Is it true that:

If I(X;Y) = 0 then I(S;X) + I(S;Y) <= I(S;X,Y)

Can you find a counterexample, or prove this and teach me your proof?

Someone showed me a simple analytic proof. I am still interested in seeing different ways people might prove this though.

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For a visualization, see information diagrams, and note that the central cell I(S; X; Y) must be non-positive (because I(S; X; Y) + I(X; Y | S) = I(X; Y) = 0).

We want to prove:

This can be rewritten as:

After moving everything to the right hand side and simplifying, we get:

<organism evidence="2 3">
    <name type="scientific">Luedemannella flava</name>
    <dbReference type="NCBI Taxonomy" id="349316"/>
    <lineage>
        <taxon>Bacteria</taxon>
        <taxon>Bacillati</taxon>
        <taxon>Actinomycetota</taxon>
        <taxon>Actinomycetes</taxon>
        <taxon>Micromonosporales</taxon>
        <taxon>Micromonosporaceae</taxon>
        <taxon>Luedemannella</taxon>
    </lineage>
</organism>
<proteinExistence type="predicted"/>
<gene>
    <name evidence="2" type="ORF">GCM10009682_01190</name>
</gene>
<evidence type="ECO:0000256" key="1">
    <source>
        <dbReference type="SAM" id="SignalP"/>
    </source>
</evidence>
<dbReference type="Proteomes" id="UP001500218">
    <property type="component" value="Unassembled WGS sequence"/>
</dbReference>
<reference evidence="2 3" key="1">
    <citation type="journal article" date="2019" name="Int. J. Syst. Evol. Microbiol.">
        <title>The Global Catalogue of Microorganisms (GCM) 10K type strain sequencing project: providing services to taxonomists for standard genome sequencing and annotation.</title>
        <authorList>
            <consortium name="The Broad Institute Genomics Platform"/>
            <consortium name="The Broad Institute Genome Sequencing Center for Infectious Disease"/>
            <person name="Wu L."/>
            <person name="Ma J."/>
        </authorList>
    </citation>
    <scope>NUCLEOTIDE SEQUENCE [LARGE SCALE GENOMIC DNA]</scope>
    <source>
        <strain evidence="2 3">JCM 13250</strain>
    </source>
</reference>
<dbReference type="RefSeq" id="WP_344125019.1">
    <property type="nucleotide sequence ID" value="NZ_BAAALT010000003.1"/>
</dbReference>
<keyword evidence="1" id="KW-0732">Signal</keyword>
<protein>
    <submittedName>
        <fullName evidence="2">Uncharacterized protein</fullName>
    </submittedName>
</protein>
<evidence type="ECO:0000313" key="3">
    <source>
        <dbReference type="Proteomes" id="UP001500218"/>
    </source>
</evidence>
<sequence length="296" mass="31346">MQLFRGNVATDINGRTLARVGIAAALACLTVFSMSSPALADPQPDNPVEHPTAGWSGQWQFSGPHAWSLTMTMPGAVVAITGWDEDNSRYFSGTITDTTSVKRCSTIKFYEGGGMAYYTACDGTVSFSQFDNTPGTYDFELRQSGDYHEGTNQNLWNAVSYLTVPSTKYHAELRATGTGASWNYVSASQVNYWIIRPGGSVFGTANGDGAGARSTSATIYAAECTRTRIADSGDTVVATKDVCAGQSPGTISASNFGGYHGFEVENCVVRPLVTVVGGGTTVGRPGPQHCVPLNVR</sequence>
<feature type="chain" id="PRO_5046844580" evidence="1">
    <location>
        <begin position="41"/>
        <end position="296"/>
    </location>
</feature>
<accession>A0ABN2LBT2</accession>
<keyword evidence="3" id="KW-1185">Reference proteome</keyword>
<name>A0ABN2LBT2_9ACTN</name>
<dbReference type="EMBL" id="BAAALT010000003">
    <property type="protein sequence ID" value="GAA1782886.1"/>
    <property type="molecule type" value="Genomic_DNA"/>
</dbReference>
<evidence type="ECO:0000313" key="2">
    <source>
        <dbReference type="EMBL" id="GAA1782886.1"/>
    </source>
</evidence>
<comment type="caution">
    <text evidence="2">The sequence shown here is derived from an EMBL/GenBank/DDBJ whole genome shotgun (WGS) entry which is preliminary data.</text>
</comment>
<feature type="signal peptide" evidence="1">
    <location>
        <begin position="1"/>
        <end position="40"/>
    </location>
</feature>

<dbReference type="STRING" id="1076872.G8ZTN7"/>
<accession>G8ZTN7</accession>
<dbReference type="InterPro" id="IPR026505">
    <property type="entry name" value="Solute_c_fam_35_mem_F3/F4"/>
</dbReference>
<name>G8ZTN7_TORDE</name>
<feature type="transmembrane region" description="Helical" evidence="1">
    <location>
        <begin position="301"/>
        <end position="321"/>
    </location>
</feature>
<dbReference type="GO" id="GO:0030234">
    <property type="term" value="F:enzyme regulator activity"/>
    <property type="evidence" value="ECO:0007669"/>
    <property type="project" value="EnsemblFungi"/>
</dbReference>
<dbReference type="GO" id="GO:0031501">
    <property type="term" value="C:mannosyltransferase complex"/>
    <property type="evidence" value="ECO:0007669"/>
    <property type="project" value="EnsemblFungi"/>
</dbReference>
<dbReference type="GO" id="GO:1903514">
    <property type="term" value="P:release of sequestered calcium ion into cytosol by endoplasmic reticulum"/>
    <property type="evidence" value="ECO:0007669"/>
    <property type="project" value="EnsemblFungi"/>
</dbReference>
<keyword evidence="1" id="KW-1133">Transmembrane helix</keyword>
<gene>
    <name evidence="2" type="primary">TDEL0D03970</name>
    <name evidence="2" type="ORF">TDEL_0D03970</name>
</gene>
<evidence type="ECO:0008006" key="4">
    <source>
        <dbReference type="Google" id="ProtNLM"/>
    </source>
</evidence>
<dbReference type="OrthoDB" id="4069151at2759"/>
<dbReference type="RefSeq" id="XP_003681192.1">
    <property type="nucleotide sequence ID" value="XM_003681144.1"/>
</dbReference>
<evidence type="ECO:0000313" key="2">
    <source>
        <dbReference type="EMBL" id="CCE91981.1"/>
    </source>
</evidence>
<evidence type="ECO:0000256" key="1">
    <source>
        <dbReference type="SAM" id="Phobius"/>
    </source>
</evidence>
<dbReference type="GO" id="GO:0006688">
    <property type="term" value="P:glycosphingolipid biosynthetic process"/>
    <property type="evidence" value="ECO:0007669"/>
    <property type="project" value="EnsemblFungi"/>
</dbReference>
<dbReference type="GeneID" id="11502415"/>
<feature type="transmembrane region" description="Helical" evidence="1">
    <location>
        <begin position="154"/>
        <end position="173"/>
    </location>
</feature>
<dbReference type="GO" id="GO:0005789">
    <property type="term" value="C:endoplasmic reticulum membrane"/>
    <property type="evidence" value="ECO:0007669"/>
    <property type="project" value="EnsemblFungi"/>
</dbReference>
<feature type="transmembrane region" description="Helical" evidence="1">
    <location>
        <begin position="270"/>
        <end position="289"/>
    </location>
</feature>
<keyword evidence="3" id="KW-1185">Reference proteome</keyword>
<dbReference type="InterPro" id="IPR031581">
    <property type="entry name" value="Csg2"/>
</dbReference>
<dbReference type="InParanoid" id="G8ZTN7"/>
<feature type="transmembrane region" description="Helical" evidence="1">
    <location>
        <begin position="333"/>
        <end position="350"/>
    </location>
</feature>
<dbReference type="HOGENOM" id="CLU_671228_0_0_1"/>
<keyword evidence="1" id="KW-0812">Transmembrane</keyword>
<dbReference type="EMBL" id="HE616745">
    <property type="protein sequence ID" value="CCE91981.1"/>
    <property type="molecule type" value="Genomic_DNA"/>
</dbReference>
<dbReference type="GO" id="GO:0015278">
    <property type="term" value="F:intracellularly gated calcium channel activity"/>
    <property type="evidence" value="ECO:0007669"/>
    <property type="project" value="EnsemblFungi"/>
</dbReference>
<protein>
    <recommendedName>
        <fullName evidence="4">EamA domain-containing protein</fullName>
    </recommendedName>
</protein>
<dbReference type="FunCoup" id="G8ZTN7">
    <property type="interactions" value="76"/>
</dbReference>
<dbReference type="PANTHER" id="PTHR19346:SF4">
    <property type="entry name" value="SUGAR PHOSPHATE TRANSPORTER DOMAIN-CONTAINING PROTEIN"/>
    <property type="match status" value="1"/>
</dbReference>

Now if we just prove that is a probability distribution, then the left hand side is , and Kullback-Leibler divergence is always nonnegative.

Ok, q is obviously nonnegative, and its integral equals 1:


1 comment, sorted by Click to highlight new comments since: Today at 12:56 PM

Just for amusement, I think this theorem can fail when s, x, y represent subsystems of an entangled quantum state. (The most natural generalization of mutual information to this domain is sometimes negative.)